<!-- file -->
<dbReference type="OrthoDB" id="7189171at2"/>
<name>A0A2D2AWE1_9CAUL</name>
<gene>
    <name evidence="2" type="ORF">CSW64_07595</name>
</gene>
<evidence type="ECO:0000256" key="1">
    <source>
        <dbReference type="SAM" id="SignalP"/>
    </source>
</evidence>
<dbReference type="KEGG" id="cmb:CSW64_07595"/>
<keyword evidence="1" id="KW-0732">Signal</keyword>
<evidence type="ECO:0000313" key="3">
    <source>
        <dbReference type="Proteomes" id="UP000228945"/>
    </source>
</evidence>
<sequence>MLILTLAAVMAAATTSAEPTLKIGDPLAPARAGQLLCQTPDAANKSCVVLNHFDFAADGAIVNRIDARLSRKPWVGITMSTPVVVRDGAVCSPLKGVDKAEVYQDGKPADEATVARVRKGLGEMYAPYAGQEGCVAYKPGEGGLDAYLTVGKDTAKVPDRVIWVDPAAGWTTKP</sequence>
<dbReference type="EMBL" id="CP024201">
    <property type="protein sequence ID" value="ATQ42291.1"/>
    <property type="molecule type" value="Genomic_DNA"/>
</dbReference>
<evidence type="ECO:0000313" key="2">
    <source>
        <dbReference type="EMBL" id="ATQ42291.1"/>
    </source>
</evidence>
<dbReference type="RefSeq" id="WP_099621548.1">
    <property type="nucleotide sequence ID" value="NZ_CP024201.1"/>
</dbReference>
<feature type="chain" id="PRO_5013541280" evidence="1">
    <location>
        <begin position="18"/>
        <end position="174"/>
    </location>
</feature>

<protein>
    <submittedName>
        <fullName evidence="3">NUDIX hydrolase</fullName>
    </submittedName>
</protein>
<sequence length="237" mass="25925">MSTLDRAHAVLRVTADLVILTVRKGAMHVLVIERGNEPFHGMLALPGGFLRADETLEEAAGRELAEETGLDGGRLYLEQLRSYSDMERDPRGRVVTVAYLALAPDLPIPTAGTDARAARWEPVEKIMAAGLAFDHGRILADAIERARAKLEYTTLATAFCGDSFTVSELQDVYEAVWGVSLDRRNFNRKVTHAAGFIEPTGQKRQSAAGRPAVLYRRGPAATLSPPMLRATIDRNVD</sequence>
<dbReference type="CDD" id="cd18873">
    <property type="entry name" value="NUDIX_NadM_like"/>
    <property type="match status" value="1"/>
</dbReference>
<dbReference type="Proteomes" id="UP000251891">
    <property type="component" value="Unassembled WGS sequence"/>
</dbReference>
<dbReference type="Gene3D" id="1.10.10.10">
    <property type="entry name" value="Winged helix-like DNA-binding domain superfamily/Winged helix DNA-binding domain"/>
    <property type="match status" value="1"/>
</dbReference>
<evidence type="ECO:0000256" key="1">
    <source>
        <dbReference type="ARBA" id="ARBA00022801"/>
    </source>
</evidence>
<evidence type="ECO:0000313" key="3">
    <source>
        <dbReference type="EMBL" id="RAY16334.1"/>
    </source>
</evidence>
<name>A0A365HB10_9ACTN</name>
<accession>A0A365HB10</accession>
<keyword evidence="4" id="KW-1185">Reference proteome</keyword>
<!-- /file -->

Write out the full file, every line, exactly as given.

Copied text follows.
<dbReference type="OrthoDB" id="7189171at2"/>
<name>A0A2D2AWE1_9CAUL</name>
<gene>
    <name evidence="2" type="ORF">CSW64_07595</name>
</gene>
<evidence type="ECO:0000256" key="1">
    <source>
        <dbReference type="SAM" id="SignalP"/>
    </source>
</evidence>
<dbReference type="KEGG" id="cmb:CSW64_07595"/>
<keyword evidence="1" id="KW-0732">Signal</keyword>
<evidence type="ECO:0000313" key="3">
    <source>
        <dbReference type="Proteomes" id="UP000228945"/>
    </source>
</evidence>
<sequence>MLILTLAAVMAAATTSAEPTLKIGDPLAPARAGQLLCQTPDAANKSCVVLNHFDFAADGAIVNRIDARLSRKPWVGITMSTPVVVRDGAVCSPLKGVDKAEVYQDGKPADEATVARVRKGLGEMYAPYAGQEGCVAYKPGEGGLDAYLTVGKDTAKVPDRVIWVDPAAGWTTKP</sequence>
<dbReference type="EMBL" id="CP024201">
    <property type="protein sequence ID" value="ATQ42291.1"/>
    <property type="molecule type" value="Genomic_DNA"/>
</dbReference>
<evidence type="ECO:0000313" key="2">
    <source>
        <dbReference type="EMBL" id="ATQ42291.1"/>
    </source>
</evidence>
<dbReference type="RefSeq" id="WP_099621548.1">
    <property type="nucleotide sequence ID" value="NZ_CP024201.1"/>
</dbReference>
<feature type="chain" id="PRO_5013541280" evidence="1">
    <location>
        <begin position="18"/>
        <end position="174"/>
    </location>
</feature>

<protein>
    <submittedName>
        <fullName evidence="3">NUDIX hydrolase</fullName>
    </submittedName>
</protein>
<sequence length="237" mass="25925">MSTLDRAHAVLRVTADLVILTVRKGAMHVLVIERGNEPFHGMLALPGGFLRADETLEEAAGRELAEETGLDGGRLYLEQLRSYSDMERDPRGRVVTVAYLALAPDLPIPTAGTDARAARWEPVEKIMAAGLAFDHGRILADAIERARAKLEYTTLATAFCGDSFTVSELQDVYEAVWGVSLDRRNFNRKVTHAAGFIEPTGQKRQSAAGRPAVLYRRGPAATLSPPMLRATIDRNVD</sequence>
<dbReference type="CDD" id="cd18873">
    <property type="entry name" value="NUDIX_NadM_like"/>
    <property type="match status" value="1"/>
</dbReference>
<dbReference type="Proteomes" id="UP000251891">
    <property type="component" value="Unassembled WGS sequence"/>
</dbReference>
<dbReference type="Gene3D" id="1.10.10.10">
    <property type="entry name" value="Winged helix-like DNA-binding domain superfamily/Winged helix DNA-binding domain"/>
    <property type="match status" value="1"/>
</dbReference>
<evidence type="ECO:0000256" key="1">
    <source>
        <dbReference type="ARBA" id="ARBA00022801"/>
    </source>
</evidence>
<evidence type="ECO:0000313" key="3">
    <source>
        <dbReference type="EMBL" id="RAY16334.1"/>
    </source>
</evidence>
<name>A0A365HB10_9ACTN</name>
<accession>A0A365HB10</accession>
<keyword evidence="4" id="KW-1185">Reference proteome</keyword>